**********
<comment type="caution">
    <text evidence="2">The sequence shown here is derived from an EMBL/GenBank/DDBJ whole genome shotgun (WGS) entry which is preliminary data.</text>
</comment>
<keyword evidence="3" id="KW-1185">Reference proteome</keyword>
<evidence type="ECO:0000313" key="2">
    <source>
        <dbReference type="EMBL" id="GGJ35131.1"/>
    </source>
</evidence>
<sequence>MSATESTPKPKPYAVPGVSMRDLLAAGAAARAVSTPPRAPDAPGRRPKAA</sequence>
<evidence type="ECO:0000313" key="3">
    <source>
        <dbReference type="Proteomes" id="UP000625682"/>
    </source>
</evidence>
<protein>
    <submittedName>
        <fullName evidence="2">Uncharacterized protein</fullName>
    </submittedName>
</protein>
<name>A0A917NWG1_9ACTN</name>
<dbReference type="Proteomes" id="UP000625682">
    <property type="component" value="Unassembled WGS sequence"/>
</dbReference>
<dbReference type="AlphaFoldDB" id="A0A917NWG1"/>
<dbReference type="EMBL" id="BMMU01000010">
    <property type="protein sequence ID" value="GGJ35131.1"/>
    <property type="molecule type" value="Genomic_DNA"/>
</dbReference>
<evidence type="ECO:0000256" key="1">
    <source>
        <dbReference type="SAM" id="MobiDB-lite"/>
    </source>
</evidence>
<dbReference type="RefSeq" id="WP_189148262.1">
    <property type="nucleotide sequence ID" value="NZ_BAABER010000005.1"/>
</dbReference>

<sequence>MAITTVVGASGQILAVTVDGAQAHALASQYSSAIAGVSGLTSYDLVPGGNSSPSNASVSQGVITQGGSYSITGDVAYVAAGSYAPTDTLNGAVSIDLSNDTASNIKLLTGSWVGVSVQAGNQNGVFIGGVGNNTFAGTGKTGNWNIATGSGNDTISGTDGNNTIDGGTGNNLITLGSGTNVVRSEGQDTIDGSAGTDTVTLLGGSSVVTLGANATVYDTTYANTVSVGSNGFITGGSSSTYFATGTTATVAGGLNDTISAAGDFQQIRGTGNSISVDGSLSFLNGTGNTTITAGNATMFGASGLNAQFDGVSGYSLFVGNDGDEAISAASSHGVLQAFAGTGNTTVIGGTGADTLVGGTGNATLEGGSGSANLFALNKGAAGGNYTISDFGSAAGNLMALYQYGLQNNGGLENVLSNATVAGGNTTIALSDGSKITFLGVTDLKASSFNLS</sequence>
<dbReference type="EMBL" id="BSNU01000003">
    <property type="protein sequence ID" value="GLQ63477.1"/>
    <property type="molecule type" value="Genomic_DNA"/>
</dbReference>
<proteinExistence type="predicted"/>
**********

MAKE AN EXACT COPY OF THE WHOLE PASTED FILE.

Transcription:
<comment type="caution">
    <text evidence="2">The sequence shown here is derived from an EMBL/GenBank/DDBJ whole genome shotgun (WGS) entry which is preliminary data.</text>
</comment>
<keyword evidence="3" id="KW-1185">Reference proteome</keyword>
<evidence type="ECO:0000313" key="2">
    <source>
        <dbReference type="EMBL" id="GGJ35131.1"/>
    </source>
</evidence>
<sequence>MSATESTPKPKPYAVPGVSMRDLLAAGAAARAVSTPPRAPDAPGRRPKAA</sequence>
<evidence type="ECO:0000313" key="3">
    <source>
        <dbReference type="Proteomes" id="UP000625682"/>
    </source>
</evidence>
<protein>
    <submittedName>
        <fullName evidence="2">Uncharacterized protein</fullName>
    </submittedName>
</protein>
<name>A0A917NWG1_9ACTN</name>
<dbReference type="Proteomes" id="UP000625682">
    <property type="component" value="Unassembled WGS sequence"/>
</dbReference>
<dbReference type="AlphaFoldDB" id="A0A917NWG1"/>
<dbReference type="EMBL" id="BMMU01000010">
    <property type="protein sequence ID" value="GGJ35131.1"/>
    <property type="molecule type" value="Genomic_DNA"/>
</dbReference>
<evidence type="ECO:0000256" key="1">
    <source>
        <dbReference type="SAM" id="MobiDB-lite"/>
    </source>
</evidence>
<dbReference type="RefSeq" id="WP_189148262.1">
    <property type="nucleotide sequence ID" value="NZ_BAABER010000005.1"/>
</dbReference>

<sequence>MAITTVVGASGQILAVTVDGAQAHALASQYSSAIAGVSGLTSYDLVPGGNSSPSNASVSQGVITQGGSYSITGDVAYVAAGSYAPTDTLNGAVSIDLSNDTASNIKLLTGSWVGVSVQAGNQNGVFIGGVGNNTFAGTGKTGNWNIATGSGNDTISGTDGNNTIDGGTGNNLITLGSGTNVVRSEGQDTIDGSAGTDTVTLLGGSSVVTLGANATVYDTTYANTVSVGSNGFITGGSSSTYFATGTTATVAGGLNDTISAAGDFQQIRGTGNSISVDGSLSFLNGTGNTTITAGNATMFGASGLNAQFDGVSGYSLFVGNDGDEAISAASSHGVLQAFAGTGNTTVIGGTGADTLVGGTGNATLEGGSGSANLFALNKGAAGGNYTISDFGSAAGNLMALYQYGLQNNGGLENVLSNATVAGGNTTIALSDGSKITFLGVTDLKASSFNLS</sequence>
<dbReference type="EMBL" id="BSNU01000003">
    <property type="protein sequence ID" value="GLQ63477.1"/>
    <property type="molecule type" value="Genomic_DNA"/>
</dbReference>
<proteinExistence type="predicted"/>